Washington state any closer to transportation funding deal?

By Keith Goble, Land Line state legislative editor | 12/9/2013

Washington state officials are continuing talks on a transportation funding plan that could make the state’s fuel tax rate the third highest in the nation.

State lawmakers have spent much of the year working on a funding deal that would satisfy state Democrats and Republicans.

Earlier this year, Gov. Jay Inslee and House Democrats pursued a plan to raise nearly $9 billion for roads and bridges through a tax package that included raising the state’s 37.5-cent-per-gallon fuel tax by 10 cents per gallon. Funding was also included for the Columbia River Crossing project in Vancouver.

Republicans instead called for a transportation reform package. Senate Transportation Chairman Curtis King, R-Yakima, said at the time it was necessary to help ensure the state is stretching every dollar it has.

In recent weeks the Republican-dominated Senate Majority Coalition Caucus has advocated a $12.3 billion transportation package. The plan would increase the state’s fuel tax by 11.5 cents to 49 cents per gallon.

Pennsylvania Gov. Tom Corbett signed a transportation funding plan last month that is expected to result in a diesel tax rate of 65.9 cents per gallon and gas tax rate of 47.7 cents by 2017. Connecticut now collects 54 cents per gallon in state fuel taxes.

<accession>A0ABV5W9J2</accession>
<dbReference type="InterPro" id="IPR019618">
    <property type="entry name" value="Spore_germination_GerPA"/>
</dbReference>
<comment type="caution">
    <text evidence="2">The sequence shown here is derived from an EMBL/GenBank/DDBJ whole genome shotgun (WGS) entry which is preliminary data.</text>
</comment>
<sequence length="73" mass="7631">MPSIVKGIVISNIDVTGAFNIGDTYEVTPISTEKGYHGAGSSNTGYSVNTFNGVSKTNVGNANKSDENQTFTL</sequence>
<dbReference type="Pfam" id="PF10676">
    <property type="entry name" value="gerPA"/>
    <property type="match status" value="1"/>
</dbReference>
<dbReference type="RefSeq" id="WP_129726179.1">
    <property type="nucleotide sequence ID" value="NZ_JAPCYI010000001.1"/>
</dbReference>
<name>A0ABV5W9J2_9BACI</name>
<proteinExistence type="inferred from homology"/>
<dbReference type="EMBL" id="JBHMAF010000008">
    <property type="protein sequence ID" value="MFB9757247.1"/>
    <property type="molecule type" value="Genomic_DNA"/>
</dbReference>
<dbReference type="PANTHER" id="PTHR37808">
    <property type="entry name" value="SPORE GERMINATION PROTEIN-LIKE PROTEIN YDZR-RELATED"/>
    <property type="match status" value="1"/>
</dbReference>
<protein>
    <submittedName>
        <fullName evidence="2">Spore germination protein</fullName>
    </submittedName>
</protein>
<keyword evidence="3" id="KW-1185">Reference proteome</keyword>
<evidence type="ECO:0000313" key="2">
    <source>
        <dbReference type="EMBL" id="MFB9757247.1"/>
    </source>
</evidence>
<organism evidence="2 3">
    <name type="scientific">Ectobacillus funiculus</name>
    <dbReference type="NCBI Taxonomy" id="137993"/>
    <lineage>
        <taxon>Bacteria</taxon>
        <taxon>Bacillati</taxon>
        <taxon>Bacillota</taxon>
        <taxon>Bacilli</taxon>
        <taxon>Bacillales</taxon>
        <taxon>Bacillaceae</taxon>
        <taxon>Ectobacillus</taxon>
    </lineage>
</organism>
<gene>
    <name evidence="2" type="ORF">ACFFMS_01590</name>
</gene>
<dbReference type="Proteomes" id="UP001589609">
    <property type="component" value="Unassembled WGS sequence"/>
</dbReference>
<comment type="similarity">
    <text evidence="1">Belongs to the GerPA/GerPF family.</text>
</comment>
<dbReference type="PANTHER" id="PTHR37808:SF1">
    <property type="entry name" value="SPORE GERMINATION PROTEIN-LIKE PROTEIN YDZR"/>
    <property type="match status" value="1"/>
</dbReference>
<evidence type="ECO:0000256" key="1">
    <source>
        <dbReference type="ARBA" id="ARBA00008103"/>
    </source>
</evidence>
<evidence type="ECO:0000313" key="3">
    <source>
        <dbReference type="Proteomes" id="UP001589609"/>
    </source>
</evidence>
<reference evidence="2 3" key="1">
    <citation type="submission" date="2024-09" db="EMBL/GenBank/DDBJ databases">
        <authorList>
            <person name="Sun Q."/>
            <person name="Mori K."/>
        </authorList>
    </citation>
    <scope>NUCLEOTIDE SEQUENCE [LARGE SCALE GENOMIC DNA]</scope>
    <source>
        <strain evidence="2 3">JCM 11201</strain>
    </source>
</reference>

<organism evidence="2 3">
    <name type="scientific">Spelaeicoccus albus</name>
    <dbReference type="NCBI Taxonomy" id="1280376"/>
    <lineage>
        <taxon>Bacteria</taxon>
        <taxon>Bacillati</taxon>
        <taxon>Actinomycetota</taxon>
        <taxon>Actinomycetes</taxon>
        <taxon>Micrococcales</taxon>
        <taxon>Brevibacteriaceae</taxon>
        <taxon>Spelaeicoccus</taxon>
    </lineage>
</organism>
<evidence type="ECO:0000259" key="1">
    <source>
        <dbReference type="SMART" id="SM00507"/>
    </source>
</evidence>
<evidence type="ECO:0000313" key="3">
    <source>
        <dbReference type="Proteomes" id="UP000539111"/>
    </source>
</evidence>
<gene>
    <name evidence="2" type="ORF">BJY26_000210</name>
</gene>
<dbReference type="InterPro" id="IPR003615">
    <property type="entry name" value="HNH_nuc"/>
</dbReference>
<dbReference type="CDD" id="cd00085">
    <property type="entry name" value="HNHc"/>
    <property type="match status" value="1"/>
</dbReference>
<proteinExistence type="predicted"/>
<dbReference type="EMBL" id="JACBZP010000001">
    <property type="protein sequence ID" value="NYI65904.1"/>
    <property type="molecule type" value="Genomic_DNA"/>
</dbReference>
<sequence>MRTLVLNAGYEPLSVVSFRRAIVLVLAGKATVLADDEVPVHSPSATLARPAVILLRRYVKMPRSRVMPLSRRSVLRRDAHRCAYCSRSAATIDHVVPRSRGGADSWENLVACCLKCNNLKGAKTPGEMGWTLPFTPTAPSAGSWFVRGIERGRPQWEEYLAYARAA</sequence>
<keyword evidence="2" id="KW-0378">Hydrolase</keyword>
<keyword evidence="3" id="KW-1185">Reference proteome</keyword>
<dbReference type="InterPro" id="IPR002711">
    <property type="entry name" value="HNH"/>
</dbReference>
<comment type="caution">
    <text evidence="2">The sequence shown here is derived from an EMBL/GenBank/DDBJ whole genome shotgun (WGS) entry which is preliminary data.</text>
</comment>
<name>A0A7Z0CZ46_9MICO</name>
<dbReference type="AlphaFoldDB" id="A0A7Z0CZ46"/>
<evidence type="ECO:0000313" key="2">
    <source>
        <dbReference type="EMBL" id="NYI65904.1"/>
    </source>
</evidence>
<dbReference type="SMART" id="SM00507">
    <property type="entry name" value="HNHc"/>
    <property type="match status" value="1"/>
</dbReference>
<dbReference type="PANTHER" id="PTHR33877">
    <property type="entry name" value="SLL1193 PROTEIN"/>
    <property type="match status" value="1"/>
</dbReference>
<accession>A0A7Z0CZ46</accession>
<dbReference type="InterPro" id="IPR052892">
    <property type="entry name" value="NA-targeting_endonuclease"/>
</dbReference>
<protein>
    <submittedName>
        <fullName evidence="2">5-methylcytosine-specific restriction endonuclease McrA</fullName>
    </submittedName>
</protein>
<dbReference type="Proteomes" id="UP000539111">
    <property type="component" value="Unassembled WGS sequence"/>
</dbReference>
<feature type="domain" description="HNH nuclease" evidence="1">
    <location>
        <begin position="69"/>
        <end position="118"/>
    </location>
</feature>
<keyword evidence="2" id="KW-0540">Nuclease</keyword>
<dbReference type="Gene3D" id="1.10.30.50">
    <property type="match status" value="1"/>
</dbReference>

The coalition plan from 23 Republicans and two Democrats in Washington state calls for redirecting sales tax money from transportation projects to a transportation fund instead of the state’s general fund.

In addition, the group wants to pay for the new State Route 520 floating bridge with fuel tax revenue instead of by charging tolls.

Rep. Larry Seaquist, D-Gig Harbor, has called for the same approach for the Tacoma Narrows Bridge. The bridge was paid for through bond sales, which are being repaid through tolls.

He wants to see toll rates revert back to 2012 levels. Tolls increased on July 1 this year and another rate increase is set for next summer.

“If we are going to raise gas taxes, part of that must be used to restore simple fairness to our bridge users,” Seaquist said in a news release.

Transportation funding talks are expected to continue this week as lawmakers look for a solution. The governor has said he wants a funding deal on his desk by the end of this month.

If lawmakers fail to reach a deal before the end of the year, they can bring the issue up again during the regular session that begins Jan. 13, 2014.

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